ASHP 08: Pharmacists debate diabetes testing, pharmacy education

December 9, 2008

How best to help and test diabetes patients and which degrees should be required of pharmacy students were among the hot topics discussed at the Clinical Specialists and Scientists Networking?Primary Care and Pharmacotherapy Session.

How best to help and test diabetes patients and which degrees should be required of pharmacy students were among the hot topics discussed at the Clinical Specialists and Scientists Networking-Primary Care and Pharmacotherapy Session.

Some of the pharmacy directors at the session agreed that the hemoglobin A1c blood glucose tests for diabetes patients should be tailored to each patient's life situation.

"An 8% A1c is good for some of the folks we serve, while for others, it is 6.5%," said Stephen Setter, PharmD, DVM, assistant professor of pharmacotherapy with Washington State University in Spokane, who moderated the networking session with the audience. Setter added, "The ones [providers] I get frustrated with are those who require testing a couple times a week, even though nothing has changed with the patient's exercise and food."However, Will Elliott, clinical coordinator and residency director at the Veterans Administration Medical Center in Fayetteville, North Carolina, said the majority of the type 2 patients that the facility serves require insulin and monitoring is recommended. "We recommend testing two to three times a week for the type 2 patients. I don't think anyone would argue with regulating blood sugar," Elliott said.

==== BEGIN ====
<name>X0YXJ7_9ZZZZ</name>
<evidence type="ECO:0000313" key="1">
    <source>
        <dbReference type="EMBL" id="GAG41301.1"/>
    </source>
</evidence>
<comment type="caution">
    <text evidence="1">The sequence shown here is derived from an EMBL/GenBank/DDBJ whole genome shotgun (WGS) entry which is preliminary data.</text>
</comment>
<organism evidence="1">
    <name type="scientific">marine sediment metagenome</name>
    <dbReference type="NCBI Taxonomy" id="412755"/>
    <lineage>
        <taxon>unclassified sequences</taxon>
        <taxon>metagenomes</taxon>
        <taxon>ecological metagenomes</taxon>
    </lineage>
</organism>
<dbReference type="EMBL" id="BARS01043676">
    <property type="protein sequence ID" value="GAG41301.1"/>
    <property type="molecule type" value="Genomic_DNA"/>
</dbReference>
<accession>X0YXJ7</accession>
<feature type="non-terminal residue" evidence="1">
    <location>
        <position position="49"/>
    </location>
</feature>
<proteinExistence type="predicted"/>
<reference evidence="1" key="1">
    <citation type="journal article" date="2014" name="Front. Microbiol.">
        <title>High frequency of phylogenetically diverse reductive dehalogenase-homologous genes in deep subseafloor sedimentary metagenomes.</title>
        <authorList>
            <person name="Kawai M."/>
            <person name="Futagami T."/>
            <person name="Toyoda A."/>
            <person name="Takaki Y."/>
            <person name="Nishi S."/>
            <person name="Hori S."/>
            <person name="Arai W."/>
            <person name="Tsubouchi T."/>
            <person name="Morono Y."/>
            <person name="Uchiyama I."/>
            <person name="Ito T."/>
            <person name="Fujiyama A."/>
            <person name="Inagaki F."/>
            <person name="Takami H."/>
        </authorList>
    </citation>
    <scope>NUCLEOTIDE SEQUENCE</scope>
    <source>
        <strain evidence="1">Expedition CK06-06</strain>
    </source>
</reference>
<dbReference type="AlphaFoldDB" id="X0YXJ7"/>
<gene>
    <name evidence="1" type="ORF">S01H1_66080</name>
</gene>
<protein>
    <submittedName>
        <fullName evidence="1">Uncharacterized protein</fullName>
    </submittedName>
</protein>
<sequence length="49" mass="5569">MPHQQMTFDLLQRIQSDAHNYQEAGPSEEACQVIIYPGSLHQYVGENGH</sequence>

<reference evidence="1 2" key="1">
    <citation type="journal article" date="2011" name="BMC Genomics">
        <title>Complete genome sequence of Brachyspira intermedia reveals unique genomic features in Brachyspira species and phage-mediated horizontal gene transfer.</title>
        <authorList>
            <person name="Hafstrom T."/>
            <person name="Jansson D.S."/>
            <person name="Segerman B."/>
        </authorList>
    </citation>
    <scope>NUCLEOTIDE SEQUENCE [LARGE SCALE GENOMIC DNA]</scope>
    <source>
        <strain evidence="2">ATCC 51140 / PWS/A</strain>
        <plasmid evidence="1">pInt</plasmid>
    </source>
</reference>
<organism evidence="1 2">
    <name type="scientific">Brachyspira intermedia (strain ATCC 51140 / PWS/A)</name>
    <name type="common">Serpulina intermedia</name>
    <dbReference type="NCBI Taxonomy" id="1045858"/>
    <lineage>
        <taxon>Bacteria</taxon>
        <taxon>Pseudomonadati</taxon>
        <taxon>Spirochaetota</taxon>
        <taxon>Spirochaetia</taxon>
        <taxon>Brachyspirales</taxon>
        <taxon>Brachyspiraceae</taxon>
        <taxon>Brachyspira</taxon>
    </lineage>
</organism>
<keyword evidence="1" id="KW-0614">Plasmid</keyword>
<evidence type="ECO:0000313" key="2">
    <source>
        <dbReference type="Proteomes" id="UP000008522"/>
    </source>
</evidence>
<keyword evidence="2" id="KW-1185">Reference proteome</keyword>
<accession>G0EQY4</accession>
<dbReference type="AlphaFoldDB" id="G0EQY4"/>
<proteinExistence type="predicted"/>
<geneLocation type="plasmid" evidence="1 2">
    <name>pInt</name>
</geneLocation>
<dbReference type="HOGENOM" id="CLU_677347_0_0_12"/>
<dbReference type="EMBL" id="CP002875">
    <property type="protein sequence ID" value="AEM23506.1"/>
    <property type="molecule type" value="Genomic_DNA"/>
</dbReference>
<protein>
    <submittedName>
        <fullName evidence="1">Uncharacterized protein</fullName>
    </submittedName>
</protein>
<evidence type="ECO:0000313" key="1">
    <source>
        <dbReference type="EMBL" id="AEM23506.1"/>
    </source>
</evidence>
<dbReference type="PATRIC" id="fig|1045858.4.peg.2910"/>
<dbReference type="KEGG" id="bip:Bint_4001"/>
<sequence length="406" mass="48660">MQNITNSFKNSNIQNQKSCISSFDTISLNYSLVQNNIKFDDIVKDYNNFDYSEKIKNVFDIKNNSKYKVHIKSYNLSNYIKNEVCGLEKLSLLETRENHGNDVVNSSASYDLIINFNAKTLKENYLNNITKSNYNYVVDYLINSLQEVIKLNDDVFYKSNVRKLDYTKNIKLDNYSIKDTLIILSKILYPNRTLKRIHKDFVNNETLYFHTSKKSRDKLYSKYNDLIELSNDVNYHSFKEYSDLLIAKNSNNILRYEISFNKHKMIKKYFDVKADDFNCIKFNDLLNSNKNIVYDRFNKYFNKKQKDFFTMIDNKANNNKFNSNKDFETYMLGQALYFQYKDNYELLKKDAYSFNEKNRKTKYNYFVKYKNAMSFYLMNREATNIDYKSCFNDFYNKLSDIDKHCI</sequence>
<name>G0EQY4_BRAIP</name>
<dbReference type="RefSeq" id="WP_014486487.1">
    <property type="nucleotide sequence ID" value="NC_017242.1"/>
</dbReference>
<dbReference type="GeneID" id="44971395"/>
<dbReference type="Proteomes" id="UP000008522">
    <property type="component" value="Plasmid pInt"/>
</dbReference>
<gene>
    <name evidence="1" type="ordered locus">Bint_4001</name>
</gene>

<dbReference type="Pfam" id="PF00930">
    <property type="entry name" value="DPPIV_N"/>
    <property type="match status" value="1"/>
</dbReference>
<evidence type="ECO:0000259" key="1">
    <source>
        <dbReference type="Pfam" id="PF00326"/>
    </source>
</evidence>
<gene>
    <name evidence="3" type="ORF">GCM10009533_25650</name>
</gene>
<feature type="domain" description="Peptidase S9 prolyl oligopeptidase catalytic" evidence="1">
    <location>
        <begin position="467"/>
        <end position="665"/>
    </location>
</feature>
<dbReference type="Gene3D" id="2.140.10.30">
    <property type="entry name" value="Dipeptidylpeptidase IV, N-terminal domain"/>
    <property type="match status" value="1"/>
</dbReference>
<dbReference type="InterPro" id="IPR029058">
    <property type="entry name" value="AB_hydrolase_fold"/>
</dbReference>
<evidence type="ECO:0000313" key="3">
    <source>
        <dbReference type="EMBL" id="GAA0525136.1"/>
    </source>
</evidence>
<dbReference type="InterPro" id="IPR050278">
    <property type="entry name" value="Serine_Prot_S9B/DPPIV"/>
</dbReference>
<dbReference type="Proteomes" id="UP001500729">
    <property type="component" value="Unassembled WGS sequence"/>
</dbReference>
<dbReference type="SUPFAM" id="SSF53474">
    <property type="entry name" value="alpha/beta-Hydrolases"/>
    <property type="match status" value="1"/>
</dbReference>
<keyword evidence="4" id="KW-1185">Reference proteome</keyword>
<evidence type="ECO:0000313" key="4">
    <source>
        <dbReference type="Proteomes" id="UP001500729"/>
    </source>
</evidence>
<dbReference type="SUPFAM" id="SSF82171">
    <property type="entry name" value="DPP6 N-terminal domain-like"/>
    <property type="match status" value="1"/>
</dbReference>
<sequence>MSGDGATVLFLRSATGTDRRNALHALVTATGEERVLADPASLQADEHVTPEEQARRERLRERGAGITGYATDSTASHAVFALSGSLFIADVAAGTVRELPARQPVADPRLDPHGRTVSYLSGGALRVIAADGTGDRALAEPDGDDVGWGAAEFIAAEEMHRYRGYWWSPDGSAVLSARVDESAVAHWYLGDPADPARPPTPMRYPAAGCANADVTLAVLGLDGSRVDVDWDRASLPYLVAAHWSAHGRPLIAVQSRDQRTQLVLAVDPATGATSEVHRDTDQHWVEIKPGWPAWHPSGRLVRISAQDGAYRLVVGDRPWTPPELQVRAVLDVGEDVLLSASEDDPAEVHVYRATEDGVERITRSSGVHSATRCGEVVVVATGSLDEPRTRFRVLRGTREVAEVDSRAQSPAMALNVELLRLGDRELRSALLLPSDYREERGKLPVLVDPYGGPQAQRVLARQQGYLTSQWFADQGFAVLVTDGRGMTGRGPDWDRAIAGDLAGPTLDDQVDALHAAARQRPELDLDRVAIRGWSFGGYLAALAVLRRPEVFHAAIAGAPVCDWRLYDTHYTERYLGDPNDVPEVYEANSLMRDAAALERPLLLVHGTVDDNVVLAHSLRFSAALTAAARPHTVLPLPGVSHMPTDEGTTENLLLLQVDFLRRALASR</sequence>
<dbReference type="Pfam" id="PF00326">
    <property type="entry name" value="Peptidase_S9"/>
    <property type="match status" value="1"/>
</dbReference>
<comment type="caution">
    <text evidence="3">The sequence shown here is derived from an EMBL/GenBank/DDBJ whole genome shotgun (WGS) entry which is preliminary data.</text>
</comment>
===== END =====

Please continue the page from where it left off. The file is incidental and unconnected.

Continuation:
At the same time, patient education is key. "I ask those patients, ‘If you are testing three times a day, what are you doing as a response to those blood sugars?' " Elliott said.

Whether or not patients with type 2 diabetes should be allowed to monitor their own glucose levels was also an issue of controversy.

"There is a controversy about whether patients with type 2 diabetes benefit from monitoring their blood glucose. Self-monitoring is beneficial for patients using insulin, but it has not yet proven beneficial for patients on other diabetes medications," Setter said.

Is a PharmD degree sufficient?
Pharmacists and others at the networking session also debated whether the PharmD degree is sufficient for pharmacy school graduates to begin working in the field, or whether residency training should be required.

Pharmacy and clinical directors in the audience agreed that residency and practical experience helps in some cases, but PharmD training is enough for some students.

"The level of training differs very much from one school to the next. Just because you have graduated and have your degree does not necessarily make you a good clinical practitioner," Elliott said.

"I would prefer someone who has been out in the industry 23 years, rather than the PharmD who just graduated. I would rather have people with fewer initials and more practical experience," Setter said.